Economy in Victorian times

Britain's economic growth during Victorianism was unprecedented. The GDP quadrupled and GNP grew by 1.4% annually . This was largely due to the constant supply of raw material from the colonies, which fueled the industrial development begun in the previous period.

The textile industry, for example, employed almost 40% of the industrial workforce in 1880, the result of a rapid process of mechanization in cotton and wool . Between 1840 and 1860 the British export rate was the highest of the period.

On the other hand, the rail revolution brought the different corners of the country closer together , allowing the movement of materials and personnel over great distances in a short time. Thus, England went from being a rural country to an industrial power in little more than 60 years, with a huge increase in the commercial, transport, mining and industrial sectors .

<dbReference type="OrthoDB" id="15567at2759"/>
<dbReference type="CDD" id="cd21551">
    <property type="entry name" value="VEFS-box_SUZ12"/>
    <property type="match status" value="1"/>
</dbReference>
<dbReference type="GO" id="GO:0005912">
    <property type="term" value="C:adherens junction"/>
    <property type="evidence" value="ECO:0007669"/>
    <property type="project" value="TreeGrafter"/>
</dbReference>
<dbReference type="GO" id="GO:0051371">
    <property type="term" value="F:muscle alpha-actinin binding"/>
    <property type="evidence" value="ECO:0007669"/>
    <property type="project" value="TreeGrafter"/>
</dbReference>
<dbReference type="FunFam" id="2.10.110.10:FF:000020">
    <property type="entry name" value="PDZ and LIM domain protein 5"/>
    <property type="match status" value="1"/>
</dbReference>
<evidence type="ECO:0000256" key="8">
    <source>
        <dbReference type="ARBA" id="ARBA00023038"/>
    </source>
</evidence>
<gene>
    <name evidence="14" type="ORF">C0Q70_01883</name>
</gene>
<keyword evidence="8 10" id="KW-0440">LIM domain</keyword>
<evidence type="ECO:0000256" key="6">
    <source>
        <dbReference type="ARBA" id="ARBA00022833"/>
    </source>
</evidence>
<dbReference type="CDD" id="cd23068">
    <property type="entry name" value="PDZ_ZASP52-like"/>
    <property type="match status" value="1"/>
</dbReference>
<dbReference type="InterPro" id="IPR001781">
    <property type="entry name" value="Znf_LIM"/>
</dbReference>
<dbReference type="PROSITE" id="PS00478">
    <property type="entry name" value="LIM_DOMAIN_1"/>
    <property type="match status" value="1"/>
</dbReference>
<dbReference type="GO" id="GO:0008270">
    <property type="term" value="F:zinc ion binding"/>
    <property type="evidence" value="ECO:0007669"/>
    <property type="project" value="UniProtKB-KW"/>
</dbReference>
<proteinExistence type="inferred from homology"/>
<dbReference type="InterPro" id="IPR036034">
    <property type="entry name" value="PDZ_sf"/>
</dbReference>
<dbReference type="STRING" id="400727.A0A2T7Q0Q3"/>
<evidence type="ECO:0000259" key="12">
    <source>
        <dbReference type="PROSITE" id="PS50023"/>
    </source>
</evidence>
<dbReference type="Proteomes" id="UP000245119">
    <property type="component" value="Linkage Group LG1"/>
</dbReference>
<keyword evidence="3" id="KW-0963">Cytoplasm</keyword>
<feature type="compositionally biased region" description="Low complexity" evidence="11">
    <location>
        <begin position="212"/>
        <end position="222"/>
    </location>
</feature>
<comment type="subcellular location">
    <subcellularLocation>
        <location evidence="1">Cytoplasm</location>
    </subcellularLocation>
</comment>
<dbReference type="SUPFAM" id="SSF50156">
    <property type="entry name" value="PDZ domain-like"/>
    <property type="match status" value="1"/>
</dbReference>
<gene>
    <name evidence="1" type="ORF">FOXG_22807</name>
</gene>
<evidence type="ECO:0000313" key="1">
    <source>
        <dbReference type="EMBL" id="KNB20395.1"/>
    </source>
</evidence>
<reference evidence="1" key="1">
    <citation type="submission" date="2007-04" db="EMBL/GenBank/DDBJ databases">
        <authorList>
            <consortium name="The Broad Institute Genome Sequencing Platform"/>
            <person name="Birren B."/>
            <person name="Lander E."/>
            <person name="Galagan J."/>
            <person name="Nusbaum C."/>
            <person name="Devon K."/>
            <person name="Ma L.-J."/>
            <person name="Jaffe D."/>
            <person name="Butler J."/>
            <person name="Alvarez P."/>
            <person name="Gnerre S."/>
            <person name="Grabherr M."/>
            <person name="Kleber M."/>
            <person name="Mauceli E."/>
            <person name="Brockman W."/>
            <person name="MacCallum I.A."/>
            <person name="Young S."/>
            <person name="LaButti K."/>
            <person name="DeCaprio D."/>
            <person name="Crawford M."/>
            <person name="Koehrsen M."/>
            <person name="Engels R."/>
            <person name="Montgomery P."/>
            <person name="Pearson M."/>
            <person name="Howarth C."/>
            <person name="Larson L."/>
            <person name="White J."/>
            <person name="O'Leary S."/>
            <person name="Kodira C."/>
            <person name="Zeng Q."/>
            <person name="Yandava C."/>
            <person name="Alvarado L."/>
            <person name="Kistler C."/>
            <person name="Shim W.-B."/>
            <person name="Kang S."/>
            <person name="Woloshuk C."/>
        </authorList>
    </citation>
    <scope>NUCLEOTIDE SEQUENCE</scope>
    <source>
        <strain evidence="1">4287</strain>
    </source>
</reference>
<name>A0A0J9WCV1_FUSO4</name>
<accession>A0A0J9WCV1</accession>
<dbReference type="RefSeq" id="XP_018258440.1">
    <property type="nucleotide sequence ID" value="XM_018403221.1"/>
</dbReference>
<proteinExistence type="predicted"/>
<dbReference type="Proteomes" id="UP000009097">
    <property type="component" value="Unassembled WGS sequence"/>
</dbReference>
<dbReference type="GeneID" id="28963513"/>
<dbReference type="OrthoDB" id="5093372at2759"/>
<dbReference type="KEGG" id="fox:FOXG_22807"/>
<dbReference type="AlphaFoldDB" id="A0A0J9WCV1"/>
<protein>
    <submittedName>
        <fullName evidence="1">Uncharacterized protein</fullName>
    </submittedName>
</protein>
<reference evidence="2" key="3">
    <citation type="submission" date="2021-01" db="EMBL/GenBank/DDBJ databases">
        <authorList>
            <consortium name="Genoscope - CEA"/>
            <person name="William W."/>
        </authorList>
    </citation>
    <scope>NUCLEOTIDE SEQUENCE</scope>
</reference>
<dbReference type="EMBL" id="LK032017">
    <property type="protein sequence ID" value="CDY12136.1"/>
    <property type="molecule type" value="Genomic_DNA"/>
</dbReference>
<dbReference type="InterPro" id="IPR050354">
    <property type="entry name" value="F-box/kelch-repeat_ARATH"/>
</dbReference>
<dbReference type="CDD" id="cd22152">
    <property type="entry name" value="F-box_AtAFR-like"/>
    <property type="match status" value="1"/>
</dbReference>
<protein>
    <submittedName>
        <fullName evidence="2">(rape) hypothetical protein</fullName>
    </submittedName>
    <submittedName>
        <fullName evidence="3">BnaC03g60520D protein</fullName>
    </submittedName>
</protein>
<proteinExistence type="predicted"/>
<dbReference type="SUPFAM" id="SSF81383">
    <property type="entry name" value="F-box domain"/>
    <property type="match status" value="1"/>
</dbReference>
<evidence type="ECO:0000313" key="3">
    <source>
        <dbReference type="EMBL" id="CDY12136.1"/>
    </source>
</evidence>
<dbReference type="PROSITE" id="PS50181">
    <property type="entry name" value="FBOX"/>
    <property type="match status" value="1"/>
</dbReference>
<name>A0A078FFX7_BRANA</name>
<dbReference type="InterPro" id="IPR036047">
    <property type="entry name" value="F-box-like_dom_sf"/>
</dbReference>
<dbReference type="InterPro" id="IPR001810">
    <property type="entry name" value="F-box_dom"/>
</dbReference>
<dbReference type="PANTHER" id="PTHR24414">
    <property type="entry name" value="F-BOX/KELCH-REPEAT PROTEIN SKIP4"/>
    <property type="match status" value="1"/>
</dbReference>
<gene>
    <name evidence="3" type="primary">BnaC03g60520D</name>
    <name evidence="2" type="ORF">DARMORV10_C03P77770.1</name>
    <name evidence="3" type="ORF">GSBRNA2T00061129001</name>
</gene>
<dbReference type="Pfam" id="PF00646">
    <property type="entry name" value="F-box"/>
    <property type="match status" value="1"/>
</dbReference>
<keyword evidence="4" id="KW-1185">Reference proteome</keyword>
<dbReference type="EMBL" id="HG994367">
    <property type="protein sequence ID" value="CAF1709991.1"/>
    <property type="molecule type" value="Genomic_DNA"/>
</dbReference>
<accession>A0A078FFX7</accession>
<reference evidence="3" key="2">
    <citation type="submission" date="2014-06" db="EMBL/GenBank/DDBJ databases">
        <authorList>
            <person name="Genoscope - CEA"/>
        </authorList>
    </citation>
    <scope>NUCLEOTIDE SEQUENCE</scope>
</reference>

Victorian morality

He often refers by "Victorian morals" to the general disposition throughout the period on matters pertaining to work ethic , fairness and honesty . In addition, there was a notorious conservatism in intimate, sexual and gender roles.

Society was openly male-led. Moral and formal issues were considered unshakable , especially with regard to chastity, the rejection of vices, and respect for the duties of faith and for Sunday rest.

Victorian era literature

Victorian era literature

This was a period of great literary productivity , in which some of the great names of British literature today considered classic were published, such as Charles Dickens, Emily Brontë, Lewis Carroll, HG Wells, Bram Stoker, Oscar Wilde, Arthur Conan Doyle and Robert Louis Stevenson.

In his works the genre of the novel prevailed notoriously , especially the one committed to the portrait of colonial societies, the political pressures of the moment, or scientific fantasy and horror stories .